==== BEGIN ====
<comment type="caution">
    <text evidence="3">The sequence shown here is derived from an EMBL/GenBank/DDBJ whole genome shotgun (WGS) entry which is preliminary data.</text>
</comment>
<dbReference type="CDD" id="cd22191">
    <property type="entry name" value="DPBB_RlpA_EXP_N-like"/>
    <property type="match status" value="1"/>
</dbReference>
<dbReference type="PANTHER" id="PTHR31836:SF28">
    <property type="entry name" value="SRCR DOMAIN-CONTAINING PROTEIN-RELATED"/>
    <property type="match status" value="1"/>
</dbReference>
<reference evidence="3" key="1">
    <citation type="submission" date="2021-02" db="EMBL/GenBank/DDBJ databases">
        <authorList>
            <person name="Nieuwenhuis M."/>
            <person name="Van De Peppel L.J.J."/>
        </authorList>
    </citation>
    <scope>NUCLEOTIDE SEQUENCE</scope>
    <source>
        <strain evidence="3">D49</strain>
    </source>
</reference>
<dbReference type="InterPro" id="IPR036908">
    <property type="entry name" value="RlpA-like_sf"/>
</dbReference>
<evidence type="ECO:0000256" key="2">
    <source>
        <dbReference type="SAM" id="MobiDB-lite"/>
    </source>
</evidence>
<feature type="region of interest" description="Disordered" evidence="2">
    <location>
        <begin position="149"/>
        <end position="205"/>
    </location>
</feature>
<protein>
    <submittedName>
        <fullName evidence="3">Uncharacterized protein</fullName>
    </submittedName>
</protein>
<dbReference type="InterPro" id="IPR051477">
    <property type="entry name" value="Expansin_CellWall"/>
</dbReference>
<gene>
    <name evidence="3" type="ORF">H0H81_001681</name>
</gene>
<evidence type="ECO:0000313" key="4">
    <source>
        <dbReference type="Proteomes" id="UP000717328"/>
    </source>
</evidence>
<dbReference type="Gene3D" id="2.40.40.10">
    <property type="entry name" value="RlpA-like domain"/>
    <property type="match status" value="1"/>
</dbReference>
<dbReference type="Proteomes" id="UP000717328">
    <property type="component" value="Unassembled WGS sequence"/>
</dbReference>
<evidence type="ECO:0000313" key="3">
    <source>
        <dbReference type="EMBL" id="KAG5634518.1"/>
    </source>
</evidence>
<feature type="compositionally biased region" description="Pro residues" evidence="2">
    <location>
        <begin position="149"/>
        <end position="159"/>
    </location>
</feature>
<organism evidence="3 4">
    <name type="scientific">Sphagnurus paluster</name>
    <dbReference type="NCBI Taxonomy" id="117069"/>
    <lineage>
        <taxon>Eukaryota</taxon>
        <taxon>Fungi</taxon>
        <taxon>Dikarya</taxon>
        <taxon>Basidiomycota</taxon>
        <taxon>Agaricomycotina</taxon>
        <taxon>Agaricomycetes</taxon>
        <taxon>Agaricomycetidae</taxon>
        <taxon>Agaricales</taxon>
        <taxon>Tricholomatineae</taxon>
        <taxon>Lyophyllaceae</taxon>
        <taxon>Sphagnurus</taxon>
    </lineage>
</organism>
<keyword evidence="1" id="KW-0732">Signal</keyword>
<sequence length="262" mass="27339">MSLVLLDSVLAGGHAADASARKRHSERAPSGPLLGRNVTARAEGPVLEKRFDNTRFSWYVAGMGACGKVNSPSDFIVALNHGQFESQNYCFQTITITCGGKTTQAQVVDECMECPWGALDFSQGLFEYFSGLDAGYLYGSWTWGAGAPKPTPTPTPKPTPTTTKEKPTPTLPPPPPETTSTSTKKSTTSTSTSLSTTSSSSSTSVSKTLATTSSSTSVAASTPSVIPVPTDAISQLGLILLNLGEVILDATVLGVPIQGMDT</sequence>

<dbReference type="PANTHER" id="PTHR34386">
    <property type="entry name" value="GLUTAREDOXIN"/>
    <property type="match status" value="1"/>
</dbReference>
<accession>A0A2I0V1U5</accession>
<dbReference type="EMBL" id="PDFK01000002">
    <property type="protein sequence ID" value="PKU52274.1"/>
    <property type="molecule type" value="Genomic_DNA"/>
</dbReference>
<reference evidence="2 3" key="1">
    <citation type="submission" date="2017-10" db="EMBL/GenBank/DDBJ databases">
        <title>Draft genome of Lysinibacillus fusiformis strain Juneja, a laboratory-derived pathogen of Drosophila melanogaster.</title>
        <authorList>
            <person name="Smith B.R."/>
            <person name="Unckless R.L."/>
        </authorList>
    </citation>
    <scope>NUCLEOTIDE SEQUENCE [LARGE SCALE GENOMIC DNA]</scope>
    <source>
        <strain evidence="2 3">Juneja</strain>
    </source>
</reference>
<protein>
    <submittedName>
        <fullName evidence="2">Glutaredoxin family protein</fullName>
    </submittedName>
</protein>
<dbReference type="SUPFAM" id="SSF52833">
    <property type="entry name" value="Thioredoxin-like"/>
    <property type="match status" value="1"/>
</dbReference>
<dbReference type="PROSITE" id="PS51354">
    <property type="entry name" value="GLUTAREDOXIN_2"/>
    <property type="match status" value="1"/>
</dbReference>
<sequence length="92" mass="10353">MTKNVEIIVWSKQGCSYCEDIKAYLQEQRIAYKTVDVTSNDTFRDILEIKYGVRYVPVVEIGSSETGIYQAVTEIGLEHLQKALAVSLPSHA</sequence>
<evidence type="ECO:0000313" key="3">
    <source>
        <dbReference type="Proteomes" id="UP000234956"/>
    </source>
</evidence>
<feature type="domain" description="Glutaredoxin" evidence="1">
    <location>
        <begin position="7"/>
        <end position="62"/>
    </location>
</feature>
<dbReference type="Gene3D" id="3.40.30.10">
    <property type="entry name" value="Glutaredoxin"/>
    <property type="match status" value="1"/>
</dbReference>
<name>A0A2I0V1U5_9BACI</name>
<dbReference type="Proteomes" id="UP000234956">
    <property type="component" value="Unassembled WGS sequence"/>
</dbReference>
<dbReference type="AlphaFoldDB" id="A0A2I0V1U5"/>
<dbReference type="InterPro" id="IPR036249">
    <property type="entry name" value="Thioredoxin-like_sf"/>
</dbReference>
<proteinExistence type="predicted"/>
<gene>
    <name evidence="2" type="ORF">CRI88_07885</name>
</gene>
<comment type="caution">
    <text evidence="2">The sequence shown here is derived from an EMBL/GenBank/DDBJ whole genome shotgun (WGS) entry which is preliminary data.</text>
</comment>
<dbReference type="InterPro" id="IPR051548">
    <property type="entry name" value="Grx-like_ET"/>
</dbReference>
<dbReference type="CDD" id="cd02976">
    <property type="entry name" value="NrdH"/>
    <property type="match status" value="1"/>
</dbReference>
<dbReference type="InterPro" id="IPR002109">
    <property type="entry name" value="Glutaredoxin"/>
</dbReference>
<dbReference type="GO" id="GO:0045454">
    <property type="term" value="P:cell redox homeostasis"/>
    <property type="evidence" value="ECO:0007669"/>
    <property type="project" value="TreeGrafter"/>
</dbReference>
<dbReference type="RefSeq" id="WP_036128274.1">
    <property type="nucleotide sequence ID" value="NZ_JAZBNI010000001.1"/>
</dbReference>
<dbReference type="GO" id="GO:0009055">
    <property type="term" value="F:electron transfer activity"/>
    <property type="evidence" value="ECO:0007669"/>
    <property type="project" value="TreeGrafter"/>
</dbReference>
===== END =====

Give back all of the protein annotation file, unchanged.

<comment type="caution">
    <text evidence="3">The sequence shown here is derived from an EMBL/GenBank/DDBJ whole genome shotgun (WGS) entry which is preliminary data.</text>
</comment>
<dbReference type="CDD" id="cd22191">
    <property type="entry name" value="DPBB_RlpA_EXP_N-like"/>
    <property type="match status" value="1"/>
</dbReference>
<dbReference type="PANTHER" id="PTHR31836:SF28">
    <property type="entry name" value="SRCR DOMAIN-CONTAINING PROTEIN-RELATED"/>
    <property type="match status" value="1"/>
</dbReference>
<reference evidence="3" key="1">
    <citation type="submission" date="2021-02" db="EMBL/GenBank/DDBJ databases">
        <authorList>
            <person name="Nieuwenhuis M."/>
            <person name="Van De Peppel L.J.J."/>
        </authorList>
    </citation>
    <scope>NUCLEOTIDE SEQUENCE</scope>
    <source>
        <strain evidence="3">D49</strain>
    </source>
</reference>
<dbReference type="InterPro" id="IPR036908">
    <property type="entry name" value="RlpA-like_sf"/>
</dbReference>
<evidence type="ECO:0000256" key="2">
    <source>
        <dbReference type="SAM" id="MobiDB-lite"/>
    </source>
</evidence>
<feature type="region of interest" description="Disordered" evidence="2">
    <location>
        <begin position="149"/>
        <end position="205"/>
    </location>
</feature>
<protein>
    <submittedName>
        <fullName evidence="3">Uncharacterized protein</fullName>
    </submittedName>
</protein>
<dbReference type="InterPro" id="IPR051477">
    <property type="entry name" value="Expansin_CellWall"/>
</dbReference>
<gene>
    <name evidence="3" type="ORF">H0H81_001681</name>
</gene>
<evidence type="ECO:0000313" key="4">
    <source>
        <dbReference type="Proteomes" id="UP000717328"/>
    </source>
</evidence>
<dbReference type="Gene3D" id="2.40.40.10">
    <property type="entry name" value="RlpA-like domain"/>
    <property type="match status" value="1"/>
</dbReference>
<dbReference type="Proteomes" id="UP000717328">
    <property type="component" value="Unassembled WGS sequence"/>
</dbReference>
<evidence type="ECO:0000313" key="3">
    <source>
        <dbReference type="EMBL" id="KAG5634518.1"/>
    </source>
</evidence>
<feature type="compositionally biased region" description="Pro residues" evidence="2">
    <location>
        <begin position="149"/>
        <end position="159"/>
    </location>
</feature>
<organism evidence="3 4">
    <name type="scientific">Sphagnurus paluster</name>
    <dbReference type="NCBI Taxonomy" id="117069"/>
    <lineage>
        <taxon>Eukaryota</taxon>
        <taxon>Fungi</taxon>
        <taxon>Dikarya</taxon>
        <taxon>Basidiomycota</taxon>
        <taxon>Agaricomycotina</taxon>
        <taxon>Agaricomycetes</taxon>
        <taxon>Agaricomycetidae</taxon>
        <taxon>Agaricales</taxon>
        <taxon>Tricholomatineae</taxon>
        <taxon>Lyophyllaceae</taxon>
        <taxon>Sphagnurus</taxon>
    </lineage>
</organism>
<keyword evidence="1" id="KW-0732">Signal</keyword>
<sequence length="262" mass="27339">MSLVLLDSVLAGGHAADASARKRHSERAPSGPLLGRNVTARAEGPVLEKRFDNTRFSWYVAGMGACGKVNSPSDFIVALNHGQFESQNYCFQTITITCGGKTTQAQVVDECMECPWGALDFSQGLFEYFSGLDAGYLYGSWTWGAGAPKPTPTPTPKPTPTTTKEKPTPTLPPPPPETTSTSTKKSTTSTSTSLSTTSSSSSTSVSKTLATTSSSTSVAASTPSVIPVPTDAISQLGLILLNLGEVILDATVLGVPIQGMDT</sequence>

<dbReference type="PANTHER" id="PTHR34386">
    <property type="entry name" value="GLUTAREDOXIN"/>
    <property type="match status" value="1"/>
</dbReference>
<accession>A0A2I0V1U5</accession>
<dbReference type="EMBL" id="PDFK01000002">
    <property type="protein sequence ID" value="PKU52274.1"/>
    <property type="molecule type" value="Genomic_DNA"/>
</dbReference>
<reference evidence="2 3" key="1">
    <citation type="submission" date="2017-10" db="EMBL/GenBank/DDBJ databases">
        <title>Draft genome of Lysinibacillus fusiformis strain Juneja, a laboratory-derived pathogen of Drosophila melanogaster.</title>
        <authorList>
            <person name="Smith B.R."/>
            <person name="Unckless R.L."/>
        </authorList>
    </citation>
    <scope>NUCLEOTIDE SEQUENCE [LARGE SCALE GENOMIC DNA]</scope>
    <source>
        <strain evidence="2 3">Juneja</strain>
    </source>
</reference>
<protein>
    <submittedName>
        <fullName evidence="2">Glutaredoxin family protein</fullName>
    </submittedName>
</protein>
<dbReference type="SUPFAM" id="SSF52833">
    <property type="entry name" value="Thioredoxin-like"/>
    <property type="match status" value="1"/>
</dbReference>
<dbReference type="PROSITE" id="PS51354">
    <property type="entry name" value="GLUTAREDOXIN_2"/>
    <property type="match status" value="1"/>
</dbReference>
<sequence length="92" mass="10353">MTKNVEIIVWSKQGCSYCEDIKAYLQEQRIAYKTVDVTSNDTFRDILEIKYGVRYVPVVEIGSSETGIYQAVTEIGLEHLQKALAVSLPSHA</sequence>
<evidence type="ECO:0000313" key="3">
    <source>
        <dbReference type="Proteomes" id="UP000234956"/>
    </source>
</evidence>
<feature type="domain" description="Glutaredoxin" evidence="1">
    <location>
        <begin position="7"/>
        <end position="62"/>
    </location>
</feature>
<dbReference type="Gene3D" id="3.40.30.10">
    <property type="entry name" value="Glutaredoxin"/>
    <property type="match status" value="1"/>
</dbReference>
<name>A0A2I0V1U5_9BACI</name>
<dbReference type="Proteomes" id="UP000234956">
    <property type="component" value="Unassembled WGS sequence"/>
</dbReference>
<dbReference type="AlphaFoldDB" id="A0A2I0V1U5"/>
<dbReference type="InterPro" id="IPR036249">
    <property type="entry name" value="Thioredoxin-like_sf"/>
</dbReference>
<proteinExistence type="predicted"/>
<gene>
    <name evidence="2" type="ORF">CRI88_07885</name>
</gene>
<comment type="caution">
    <text evidence="2">The sequence shown here is derived from an EMBL/GenBank/DDBJ whole genome shotgun (WGS) entry which is preliminary data.</text>
</comment>
<dbReference type="InterPro" id="IPR051548">
    <property type="entry name" value="Grx-like_ET"/>
</dbReference>
<dbReference type="CDD" id="cd02976">
    <property type="entry name" value="NrdH"/>
    <property type="match status" value="1"/>
</dbReference>
<dbReference type="InterPro" id="IPR002109">
    <property type="entry name" value="Glutaredoxin"/>
</dbReference>
<dbReference type="GO" id="GO:0045454">
    <property type="term" value="P:cell redox homeostasis"/>
    <property type="evidence" value="ECO:0007669"/>
    <property type="project" value="TreeGrafter"/>
</dbReference>
<dbReference type="RefSeq" id="WP_036128274.1">
    <property type="nucleotide sequence ID" value="NZ_JAZBNI010000001.1"/>
</dbReference>
<dbReference type="GO" id="GO:0009055">
    <property type="term" value="F:electron transfer activity"/>
    <property type="evidence" value="ECO:0007669"/>
    <property type="project" value="TreeGrafter"/>
</dbReference>